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Yu-Lee, R. T. 2003. Don't miss the bottom line with productivity increases. Industrial Management (January/February): 8-13.

Summary by James R. Martin, Ph.D., CMA
Professor Emeritus, University of South Florida

Capacity Related Main Page | Productivity Main Page

Many managers believe that increasing productivity will improve financial performance, but companies spend billions each year to improve productivity without receiving any financial benefit to the bottom line. The purpose of this paper is to explain why productivity improvements do not automatically produce financial benefits, and how the desired benefits can be obtained. According to Yu-Lee the problem is a lack of understanding of the relationships between capacity, productivity, and financial improvements. The solution requires developing a clear and concise definition of productivity, and a proper concept of cost dynamics.

Understanding Productivity

Yu-Lee defines two main types of capacity. These include static capacity and dynamic capacity. Static capacity is represented by inputs such as space, labor, equipment, information technology, and materials. Dynamic capacity is represented by output1. Cost reduction projects target static capacity, i.e., input, while operational improvements emphasize dynamic capacity, i.e., output. Yu-Lee makes a distinction between dynamic capacity and realized dynamic capacity, or just realized capacity. Dynamic capacity is essentially potential output, while realized capacity refers to actual output. From these definitions it is clear that productivity and capacity are closely related. Capacity is defined in terms of inputs and outputs, and productivity is defined in terms of output per input. But that leads to a problem.

The Cost Dynamics of Capacity

From Yu-Lee's perspective (or the explicit cost dynamics, ECD perspective2), cost is defined by the dollars that flow out of the entire company. Cost allocation as used in traditional accounting (or any other accounting approach such as activity-based costing) is not part of the ECD approach. Calculating cost per unit, or cost per input simply confuses the issue and leads to decisions to reduce cost that actually increase cost. There are only two ways to reduce cost. Purchase less capacity, or pay less for the current amount of capacity.

Anatomy of Productivity

As indicated above productivity is defined as follows:

1. Realized Productivity = Realized Capacity ÷ Static Capacity

2. Potential Productivity = Dynamic Capacity ÷ Static Capacity

3. Capacity Utilization = Realized Capacity ÷ Dynamic Capacity

4. Realized Productivity = (Potential Productivity)(Capacity Utilization)

Improving potential productivity involves either:

1. increasing dynamic capacity, i.e., potential output, or

2. reducing static capacity needed, i.e., reducing actual input without reducing potential output.

Improving realized productivity involves either:

1. increasing realized capacity, i.e., actual output, or

2. reducing static capacity, i.e., actual input without reducing actual output.

Ensuring Financial Benefit

Improvements in realized productivity (actual output per actual input) generate additional capacity, but do not necessarily generate improvements in financial performance. Obtaining financial benefit from the capacity improvements requires carrying the improvement to the bottom line. Financial benefits are generated when the needed capacity is reduced, (i.e., cost reductions from decreases in required space, labor, equipment, information technology, and materials), or when the company does more with the extra capacity that generates increased revenue.3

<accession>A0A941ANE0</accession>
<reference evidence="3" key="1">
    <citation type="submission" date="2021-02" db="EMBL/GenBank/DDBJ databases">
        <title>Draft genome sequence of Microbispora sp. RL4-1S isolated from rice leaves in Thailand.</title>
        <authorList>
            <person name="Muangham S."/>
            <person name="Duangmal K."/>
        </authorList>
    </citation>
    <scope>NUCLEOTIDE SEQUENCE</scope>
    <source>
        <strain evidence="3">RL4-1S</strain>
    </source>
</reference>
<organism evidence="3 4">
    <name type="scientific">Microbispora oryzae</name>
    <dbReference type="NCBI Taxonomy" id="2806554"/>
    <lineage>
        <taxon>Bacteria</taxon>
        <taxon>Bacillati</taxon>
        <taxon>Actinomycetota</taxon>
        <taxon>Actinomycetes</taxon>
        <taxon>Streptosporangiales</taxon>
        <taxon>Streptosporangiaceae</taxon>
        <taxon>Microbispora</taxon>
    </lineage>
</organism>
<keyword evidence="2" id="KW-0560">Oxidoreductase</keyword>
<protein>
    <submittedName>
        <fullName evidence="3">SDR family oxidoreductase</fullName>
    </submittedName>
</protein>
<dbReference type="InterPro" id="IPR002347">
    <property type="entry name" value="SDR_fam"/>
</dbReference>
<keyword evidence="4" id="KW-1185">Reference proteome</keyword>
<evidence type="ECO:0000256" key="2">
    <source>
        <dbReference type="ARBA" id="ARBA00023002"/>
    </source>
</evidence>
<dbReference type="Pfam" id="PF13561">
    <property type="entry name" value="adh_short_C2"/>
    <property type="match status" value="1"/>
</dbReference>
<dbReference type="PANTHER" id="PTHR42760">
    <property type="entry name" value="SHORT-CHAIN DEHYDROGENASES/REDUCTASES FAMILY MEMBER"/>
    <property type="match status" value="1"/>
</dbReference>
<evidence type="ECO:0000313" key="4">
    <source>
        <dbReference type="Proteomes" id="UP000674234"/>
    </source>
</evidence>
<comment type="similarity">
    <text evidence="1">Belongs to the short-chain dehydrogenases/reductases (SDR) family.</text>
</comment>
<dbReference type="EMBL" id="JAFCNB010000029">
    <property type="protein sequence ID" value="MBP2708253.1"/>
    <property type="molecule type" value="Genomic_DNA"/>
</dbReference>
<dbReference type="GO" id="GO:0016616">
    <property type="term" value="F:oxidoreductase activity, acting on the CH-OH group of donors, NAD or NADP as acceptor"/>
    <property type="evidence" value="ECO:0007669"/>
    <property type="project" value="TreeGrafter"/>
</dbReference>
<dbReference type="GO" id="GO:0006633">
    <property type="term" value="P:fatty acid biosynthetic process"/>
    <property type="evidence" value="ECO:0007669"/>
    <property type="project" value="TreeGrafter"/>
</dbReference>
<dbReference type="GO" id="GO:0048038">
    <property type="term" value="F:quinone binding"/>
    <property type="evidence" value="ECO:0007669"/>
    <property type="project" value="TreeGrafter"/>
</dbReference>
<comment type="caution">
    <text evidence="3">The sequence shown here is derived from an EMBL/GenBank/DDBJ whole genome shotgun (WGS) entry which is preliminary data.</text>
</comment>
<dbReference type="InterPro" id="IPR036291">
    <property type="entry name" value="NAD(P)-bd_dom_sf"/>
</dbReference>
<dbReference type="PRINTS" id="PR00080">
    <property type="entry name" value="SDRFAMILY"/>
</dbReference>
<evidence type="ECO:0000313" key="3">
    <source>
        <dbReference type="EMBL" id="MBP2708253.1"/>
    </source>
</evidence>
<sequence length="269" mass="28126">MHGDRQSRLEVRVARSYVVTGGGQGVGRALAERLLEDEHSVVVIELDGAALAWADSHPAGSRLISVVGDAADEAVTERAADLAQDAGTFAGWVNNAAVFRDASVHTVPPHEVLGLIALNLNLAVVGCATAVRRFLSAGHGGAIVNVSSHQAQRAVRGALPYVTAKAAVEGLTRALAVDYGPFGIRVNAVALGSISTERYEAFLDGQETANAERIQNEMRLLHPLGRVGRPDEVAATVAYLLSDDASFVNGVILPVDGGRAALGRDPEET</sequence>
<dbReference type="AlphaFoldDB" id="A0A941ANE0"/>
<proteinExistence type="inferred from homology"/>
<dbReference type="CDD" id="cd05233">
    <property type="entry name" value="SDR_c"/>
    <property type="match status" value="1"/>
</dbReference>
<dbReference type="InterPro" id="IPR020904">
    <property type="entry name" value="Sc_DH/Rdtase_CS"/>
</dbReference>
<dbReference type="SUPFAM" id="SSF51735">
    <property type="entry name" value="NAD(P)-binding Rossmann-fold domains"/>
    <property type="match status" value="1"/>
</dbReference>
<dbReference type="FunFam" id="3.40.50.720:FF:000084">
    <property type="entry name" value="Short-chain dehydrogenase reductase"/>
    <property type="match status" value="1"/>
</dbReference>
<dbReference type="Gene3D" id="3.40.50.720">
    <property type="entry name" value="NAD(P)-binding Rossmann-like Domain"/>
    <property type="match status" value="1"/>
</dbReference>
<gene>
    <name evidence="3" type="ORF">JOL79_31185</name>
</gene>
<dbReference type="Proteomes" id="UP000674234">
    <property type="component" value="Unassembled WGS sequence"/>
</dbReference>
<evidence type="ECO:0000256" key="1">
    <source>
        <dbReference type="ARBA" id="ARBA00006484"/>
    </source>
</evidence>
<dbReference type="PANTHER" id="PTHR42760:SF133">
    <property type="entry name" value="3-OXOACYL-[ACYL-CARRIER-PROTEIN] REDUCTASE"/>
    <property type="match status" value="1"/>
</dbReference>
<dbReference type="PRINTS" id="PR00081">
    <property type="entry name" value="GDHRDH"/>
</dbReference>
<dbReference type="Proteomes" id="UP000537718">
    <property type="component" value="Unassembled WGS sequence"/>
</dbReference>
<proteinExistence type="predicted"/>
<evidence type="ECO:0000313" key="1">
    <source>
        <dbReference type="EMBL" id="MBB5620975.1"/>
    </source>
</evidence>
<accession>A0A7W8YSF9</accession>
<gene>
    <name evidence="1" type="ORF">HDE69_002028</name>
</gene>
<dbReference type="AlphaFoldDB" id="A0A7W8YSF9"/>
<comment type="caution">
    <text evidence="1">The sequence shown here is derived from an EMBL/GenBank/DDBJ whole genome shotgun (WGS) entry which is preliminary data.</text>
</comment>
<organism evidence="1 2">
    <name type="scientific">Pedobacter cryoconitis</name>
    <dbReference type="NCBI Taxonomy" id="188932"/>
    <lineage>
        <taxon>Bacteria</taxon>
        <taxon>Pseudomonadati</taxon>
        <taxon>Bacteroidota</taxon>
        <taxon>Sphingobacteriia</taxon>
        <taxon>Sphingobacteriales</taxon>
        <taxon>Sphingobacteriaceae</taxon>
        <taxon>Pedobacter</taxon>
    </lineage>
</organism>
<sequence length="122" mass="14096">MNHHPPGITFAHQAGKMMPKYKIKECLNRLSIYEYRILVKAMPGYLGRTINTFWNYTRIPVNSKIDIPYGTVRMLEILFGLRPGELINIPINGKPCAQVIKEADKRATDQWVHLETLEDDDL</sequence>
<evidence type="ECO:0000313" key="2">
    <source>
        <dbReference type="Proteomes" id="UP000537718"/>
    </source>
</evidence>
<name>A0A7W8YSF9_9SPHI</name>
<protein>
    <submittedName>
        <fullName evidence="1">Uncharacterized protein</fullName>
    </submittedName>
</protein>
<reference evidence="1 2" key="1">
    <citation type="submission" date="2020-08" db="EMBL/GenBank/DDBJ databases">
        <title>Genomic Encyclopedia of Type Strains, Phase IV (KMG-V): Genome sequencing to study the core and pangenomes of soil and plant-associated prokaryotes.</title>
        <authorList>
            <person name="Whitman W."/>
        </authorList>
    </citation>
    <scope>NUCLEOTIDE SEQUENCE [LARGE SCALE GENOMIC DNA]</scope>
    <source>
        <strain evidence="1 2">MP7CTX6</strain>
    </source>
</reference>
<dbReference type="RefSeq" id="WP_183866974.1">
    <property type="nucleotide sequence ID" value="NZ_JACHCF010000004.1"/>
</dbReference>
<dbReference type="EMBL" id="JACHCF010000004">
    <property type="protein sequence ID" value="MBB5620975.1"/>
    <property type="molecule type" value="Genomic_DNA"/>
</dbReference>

1 In accounting, capacity is usually defined in terms of output. For example, see my Note on Denominator Activity Levels; Brausch, J. M. and T. C. Taylor. 1997. Who is accounting for the cost of capacity? Management Accounting (February): 44-46, 48-50. (Summary); and Debruine, M. and P. R. Sopariwala. 1994. The use of practical capacity for better management decisions. Journal of Cost Management (Spring): 25-31. (Summary).

2 For more on Explicit Cost Dynamics see:

Yu-Lee, R. T. 2002. Target costing: What you see is not what you get. Journal of Cost Management (July/August): 23-28. (Summary).

Yu-Lee, R. T. and C. Haun. 2006. Create bullet-proof value propositions. Industrial Management (May/June): 25-30. (Summary).

3 For another paper related to productivity, see Hayzen, A. J. and J. M. Reeve. 2000. Examining the relationships in productivity accounting. Management Accounting Quarterly (Summer): 32-39. (Summary). For the economic theory view of the relationship between productivity and cost see Martin, J. R. Not dated. Chapter 11: Conventional Linear Cost-Volume-Profit Analysis. Management Accounting: Concepts, Techniques & Controversial Issues. Management And Accounting Web.

To Compare Explicit Cost Dynamics to The Theory of Constraints see:

Goldratt, E. M. 1990. What is this thing called Theory of Constraints. New York: North River Press. (Summary).

Goldratt, E. M. 1990. The Haystack Syndrome: Sifting Information Out of the Data Ocean. New York: North River Press. (Summary).

Goldratt, E. M. and J. Cox. 1986. The Goal: A Process of Ongoing Improvement. New York: North River Press. (Summary).